Yesterday the three year old granddaughter and I went on a play date.  I try to cycle through the grandkids since it not only delivers me a little one on one time with each child, but also releases the kid’s parents and rest of the family from having to watch after the child in question.  We’d originally planned to go to a park but it was raining like a sieve so we went to the downtown City Creek mall instead to 1) feed the fish, 2) investigate Dinosaur Playland, 3) have lunch, and 4) ride escalators.  As chance would have it, it’s been almost exactly a year since this particular child and I had been to City Creek mall.  You can read about last year’s adventures here: Aging.

Fish Feeding – Thorough Exploration
Last year my job was mainly making sure the child didn’t fall into the fish stream/pond.  This year, with a full year’s physical development under her belt, no such oversight was required.  Rather, we explored the environment we were in, she enthusiastically reporting what she found.  “White fish!” she’d exclaim pointing enthusiastically.  “Black fish, see!” with another point.  “Baby fish!” accompanied by perilous lean over the stream to get her eyes close to the water for detailed examination.

Dinosaur Playland – Topping Out
Last year my job was making sure she didn’t sneak out of the play area.  This year that wasn’t especially necessary.  She already knew this was her day meaning she was pretty much in charge of what we would be doing.  She was beginning to understand that if she wanted X, she’d have a much better chance at obtaining X by negotiating with me directly rather than trying to sneak by me unnoticed.

Still being a climber, she set out to ascend every dinosaur to be seen and managed all but one; a not particularly large but very steep set of hollow rib cage bones curving off a top ridge spine.  Technically, it was a slide with kids gliding under the spine and through the rib cage but when you’re a climber, it’s mountain to be conquered.  Though she had me set her atop it once, her interest in the toy quickly shifted to permanent, “No, I do it!”

With Dinosaur Playland being a no shoes area she’d been climbing all the critters in slippery socks but Rib Cage wasn’t to be conquered without good foot traction so she eventually tore her socks off, handed them to me, and then got down to serious climbing.  Hauling herself up the underside monkey bar style, I watched her search around for a location to place a loose foot and use that point as leverage to heave her body around the ribs and onto the top spine.  Though several attempts got her close, none quite get her all the way there.  Finally I interceded merely to point out that maybe she should try the other end where there were more pokey things to latch on to.  This did the trick.  With a pokey to work against, she pried herself onto the top, surveyed what she’d conquered and announced “See, I do it!” followed soon after by “I’m hungry,” so off to lunch we went.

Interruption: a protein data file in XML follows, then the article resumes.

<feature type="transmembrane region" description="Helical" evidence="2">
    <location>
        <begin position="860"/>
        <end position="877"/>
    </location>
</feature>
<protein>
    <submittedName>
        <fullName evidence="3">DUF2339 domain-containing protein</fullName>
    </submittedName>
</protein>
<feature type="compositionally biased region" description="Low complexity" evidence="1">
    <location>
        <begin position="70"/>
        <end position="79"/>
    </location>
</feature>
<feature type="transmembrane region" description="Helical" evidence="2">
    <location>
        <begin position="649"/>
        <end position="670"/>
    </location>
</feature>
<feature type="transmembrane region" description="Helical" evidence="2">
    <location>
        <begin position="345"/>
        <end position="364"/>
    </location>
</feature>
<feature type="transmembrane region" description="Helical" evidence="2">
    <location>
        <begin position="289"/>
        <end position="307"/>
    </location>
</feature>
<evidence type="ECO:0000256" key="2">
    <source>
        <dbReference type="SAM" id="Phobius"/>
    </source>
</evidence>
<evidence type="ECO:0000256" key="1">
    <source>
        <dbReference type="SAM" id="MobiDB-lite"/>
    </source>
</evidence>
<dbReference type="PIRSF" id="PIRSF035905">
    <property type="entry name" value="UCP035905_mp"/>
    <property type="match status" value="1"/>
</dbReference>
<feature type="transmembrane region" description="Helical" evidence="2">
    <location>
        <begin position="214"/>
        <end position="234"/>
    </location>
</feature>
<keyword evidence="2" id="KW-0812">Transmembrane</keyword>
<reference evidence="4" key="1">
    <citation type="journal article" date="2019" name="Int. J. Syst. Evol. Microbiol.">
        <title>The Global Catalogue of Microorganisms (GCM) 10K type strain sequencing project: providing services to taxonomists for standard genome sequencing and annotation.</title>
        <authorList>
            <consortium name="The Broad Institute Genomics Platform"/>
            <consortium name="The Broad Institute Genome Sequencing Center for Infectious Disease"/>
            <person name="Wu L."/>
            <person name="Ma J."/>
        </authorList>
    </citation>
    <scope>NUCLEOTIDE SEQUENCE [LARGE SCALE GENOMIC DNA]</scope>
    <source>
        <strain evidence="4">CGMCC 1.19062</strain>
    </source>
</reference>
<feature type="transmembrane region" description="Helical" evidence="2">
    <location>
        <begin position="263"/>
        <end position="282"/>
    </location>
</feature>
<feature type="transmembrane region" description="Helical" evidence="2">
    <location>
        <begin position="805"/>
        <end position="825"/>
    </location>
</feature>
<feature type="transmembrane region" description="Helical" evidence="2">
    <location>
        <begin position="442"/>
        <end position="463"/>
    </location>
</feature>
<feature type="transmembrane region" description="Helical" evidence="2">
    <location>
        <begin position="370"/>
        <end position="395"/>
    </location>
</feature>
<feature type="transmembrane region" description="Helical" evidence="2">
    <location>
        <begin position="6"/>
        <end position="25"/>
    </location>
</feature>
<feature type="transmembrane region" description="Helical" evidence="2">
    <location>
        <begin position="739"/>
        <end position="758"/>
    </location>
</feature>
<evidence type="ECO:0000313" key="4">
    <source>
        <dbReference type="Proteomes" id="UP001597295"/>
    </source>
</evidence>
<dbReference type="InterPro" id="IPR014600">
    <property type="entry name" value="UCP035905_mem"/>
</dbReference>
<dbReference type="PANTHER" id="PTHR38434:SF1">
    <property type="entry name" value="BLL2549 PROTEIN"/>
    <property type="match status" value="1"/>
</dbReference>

Lunch – Oopsie!
Not everything changes.  She once again spilled her ice water though this time much later in the meal meaning less needed to be cleaned up.

Escalators – Pushing Envelopes
Escalators remain point of fascination and, depending on how far one pushes, genuine challenge.  Last year we’d worked on the ever difficult on/off transitions and though she’d gotten the hang of it, it was always with steadying adult hand close by.  This year it was mostly question of whether she still needed that steadying hand.  Early on she clasped my fingers but she quickly judged this unnecessary and took to hopping on a step or two before me.  The terrible moment of truth had arrived.  Does the adult have to be on the escalator at all?  For the adult, it’s a heart rending question.  For the child, no heart is rent, rather the kid is confident or she isn’t.

Unlike Dinosaur Playland, escalators are sharp, pointy and unforgiving.  Escalator boo boos are going to hurt, very possibly a lot.  Still, she was confident so, though dying inside, I sent her on her way and up she went while I waited at the bottom.  Once at the top she looked back not quite sure what to do next so I instructed enthusiastically, “Well come back down!” which she did.  The game was afoot and continued for several dozen additional rides until I called it to a close as grandchild overconfidence approached: she not paying attention to the task at hand one time meaning she almost tumbled off the end followed by her dragging her fingers along the side panel as she traveled on the very next ride nearly toppling herself over mid escalator.  Had we still been in Dinosaur Playland I’d have let boo boo unfold but escalator escapade accident?  Nope.

All too soon she’ll be learning how to drive a full size car.  ::gulp::